COVID-19 Pandemic

COVID-19 Pandemic

On 30 December 2019, a report of a cluster of pneumonia of unknown etiology was published on ProMED-mail, possibly related to contact with a seafood market in WuhanChina 1).

Hospitals in the region held an emergency symposium, and support from federal agencies is reportedly helping to determine the source of infection and causative organism. The seafood market has since been closed, but purportedly sold a variety of live animal species. On 5 January 2019, the World Health Organization (WHO) published a document outlining their request for more information from Chinese public health authorities and detailed 44 patients had ‘pneumonia of unknown etiology’, with 121 close contacts under surveillance (www.who.int/csr/don/05-january-2020-pneumonia-of-unkown-cause-china/en/). The WHO reported that 11 patients were severely ill, and many affected individuals had contact with the Huanan Seafood market. Some patients were reported to have feverdyspnea and pulmonary infiltrates on chest radiography 2).

It was declared a public health emergency of international concern on Jan 30, 2020, by WHO 3).

By early January, terms like “the new coronavirus” and “Wuhan coronavirus” were in common use. On February 11, 2020, a taxonomic designation “severe acute respiratory syndrome coronavirus 2” (SARS-CoV-2) became the official means to refer to the virus strain, that was previously termed as 2019-nCoV and Wuhan coronavirus. Within a few hours on the same day, the WHO officially renamed the disease as COVID-19.

The infection spread quickly and was declared a pandemic by the World Health Organization (WHO) on March 11, 2019 4).

By March 30, more than 782 365 confirmed cases were reported and a third of the world population were living in confinement to try to contain the virus 5).

Epidemiology

COVID-19 Epidemiology

Etiology

COVID-19 has high homology to other pathogenic coronaviruses, such as those originating from bat-related zoonosis (SARS-CoV), which caused approximately 646 deaths in China at the start of the decade.

The COVID-19 generally had a high reproductive number, a long incubation period, a short serial interval and a low case fatality rate (much higher in patients with comorbidities) than SARS and MERS. Clinical presentation and pathology of COVID-19 greatly resembled SARS and MERS, with less upper respiratory and gastrointestinal symptoms, and more exudative lesions in post-mortems. Potential treatments included remdesivir, chloroquine, tocilizumab, convalescent plasma and vaccine immunization (when possible) 6).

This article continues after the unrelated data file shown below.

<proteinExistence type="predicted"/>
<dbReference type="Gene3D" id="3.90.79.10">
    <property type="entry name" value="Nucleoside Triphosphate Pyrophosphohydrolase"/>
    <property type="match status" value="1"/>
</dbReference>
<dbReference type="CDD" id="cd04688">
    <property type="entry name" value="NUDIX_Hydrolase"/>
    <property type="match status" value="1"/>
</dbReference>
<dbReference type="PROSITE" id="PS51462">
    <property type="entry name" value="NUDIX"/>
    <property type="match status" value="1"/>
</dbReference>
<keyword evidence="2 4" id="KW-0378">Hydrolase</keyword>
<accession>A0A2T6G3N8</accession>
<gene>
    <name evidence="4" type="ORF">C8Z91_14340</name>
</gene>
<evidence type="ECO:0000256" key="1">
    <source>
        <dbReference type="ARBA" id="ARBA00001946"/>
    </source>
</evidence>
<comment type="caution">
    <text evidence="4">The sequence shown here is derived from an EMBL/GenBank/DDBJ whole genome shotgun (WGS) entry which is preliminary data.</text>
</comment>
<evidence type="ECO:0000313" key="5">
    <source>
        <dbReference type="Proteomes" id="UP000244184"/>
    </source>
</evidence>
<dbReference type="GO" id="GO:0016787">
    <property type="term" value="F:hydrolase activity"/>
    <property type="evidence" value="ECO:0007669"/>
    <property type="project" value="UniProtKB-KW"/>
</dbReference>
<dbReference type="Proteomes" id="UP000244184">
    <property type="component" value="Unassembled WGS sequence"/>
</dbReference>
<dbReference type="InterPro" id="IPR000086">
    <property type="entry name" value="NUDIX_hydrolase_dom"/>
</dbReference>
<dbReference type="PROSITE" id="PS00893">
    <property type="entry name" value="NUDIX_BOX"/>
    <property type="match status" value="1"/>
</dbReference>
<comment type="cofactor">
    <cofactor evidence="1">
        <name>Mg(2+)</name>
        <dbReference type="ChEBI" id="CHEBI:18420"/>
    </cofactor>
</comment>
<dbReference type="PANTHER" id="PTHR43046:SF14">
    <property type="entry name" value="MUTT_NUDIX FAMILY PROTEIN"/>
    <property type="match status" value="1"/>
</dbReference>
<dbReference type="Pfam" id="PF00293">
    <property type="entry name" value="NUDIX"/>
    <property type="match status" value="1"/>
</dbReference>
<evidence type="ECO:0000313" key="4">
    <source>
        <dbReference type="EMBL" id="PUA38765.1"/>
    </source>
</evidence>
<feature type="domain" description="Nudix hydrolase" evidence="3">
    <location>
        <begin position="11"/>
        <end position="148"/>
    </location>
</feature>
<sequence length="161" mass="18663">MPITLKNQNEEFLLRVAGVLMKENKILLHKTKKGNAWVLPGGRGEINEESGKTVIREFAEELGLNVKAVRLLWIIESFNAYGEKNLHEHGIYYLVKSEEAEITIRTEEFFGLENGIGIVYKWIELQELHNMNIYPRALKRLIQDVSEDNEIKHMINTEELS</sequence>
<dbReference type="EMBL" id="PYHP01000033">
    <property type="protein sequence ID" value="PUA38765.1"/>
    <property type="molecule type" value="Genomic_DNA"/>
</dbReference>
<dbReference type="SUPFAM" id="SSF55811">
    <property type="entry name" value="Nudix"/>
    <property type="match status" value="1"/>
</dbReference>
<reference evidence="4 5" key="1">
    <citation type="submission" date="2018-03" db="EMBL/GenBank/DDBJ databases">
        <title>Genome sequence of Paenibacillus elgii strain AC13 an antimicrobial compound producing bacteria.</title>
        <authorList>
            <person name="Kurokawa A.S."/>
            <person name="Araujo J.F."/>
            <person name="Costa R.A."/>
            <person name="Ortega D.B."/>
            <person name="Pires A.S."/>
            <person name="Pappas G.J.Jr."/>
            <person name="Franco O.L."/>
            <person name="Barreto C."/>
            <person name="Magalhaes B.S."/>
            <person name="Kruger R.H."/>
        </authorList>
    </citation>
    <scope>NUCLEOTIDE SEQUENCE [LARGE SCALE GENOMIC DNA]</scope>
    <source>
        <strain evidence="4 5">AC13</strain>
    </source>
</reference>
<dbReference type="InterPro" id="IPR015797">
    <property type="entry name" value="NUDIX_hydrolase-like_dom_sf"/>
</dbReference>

Transmission

COVID-19 Transmission.

COVID-19 virus genome

The complete genome of SARS-CoV-2 from Wuhan, China was submitted on January 17, 2020 in the National Center for Biotechnology 7) (NCBI) database, with ID NC_045512. The genome of SARS-CoV-2 is a 29,903 bp single-stranded RNA (ss-RNA) coronavirus. It has now been shown that the virus causing COVID-19 is a SARS-like coronavirus that had previously been reported in bats in China.

COVID-19 and central nervous system

COVID-19 and central nervous system.

Essential care of critical illness

Essential care of critical illness must not be forgotten in the COVID-19 pandemic 8).

COVID-19 for neurologists

COVID-19 for neurologists.

COVID-19 for Neurosurgeons

see COVID-19 for neurosurgeons.

COVID-19 in Spinal Disorders

Effects of the COVID-19 Pandemic on the Management of Spinal Disorders.

COVID-19 for Vascular surgeons

see COVID-19 for Vascular surgeons.

COVID-19 for Dermatologists

COVID-19 for Dermatologists.

COVID-19 for Gastroenterologists

COVID-19 for Gastroenterologists

COVID-19 for Pediatricians

COVID-19 for Pediatricians

COVID-19 for Psychiatrists

COVID-19 for Psychiatrists.

COVID-19 for Oncologists

COVID-19 for Oncologists.

COVID-19 for Otolaryngologists

COVID-19 for Otolaryngologists.

COVID-19 for Cardiologists

COVID-19 for Cardiologists.

COVID-19 for Gynecologists

COVID-19 for Gynecologists.

Diagnosis

COVID-19 Diagnosis.

Treatment

COVID-19 Treatment.

Palliative Care

COVID-19 Palliative Care.

Prevention

COVID-19 Prevention.

Operating room preparation for COVID-19

see Operating room preparation for COVID-19.

Telemedicine in the COVID-19 era

see Telemedicine in the COVID-19 era.

Outcome

COVID-19 Outcome.

Case reports

2019 novel coronavirus infection in a three-month-old baby 9).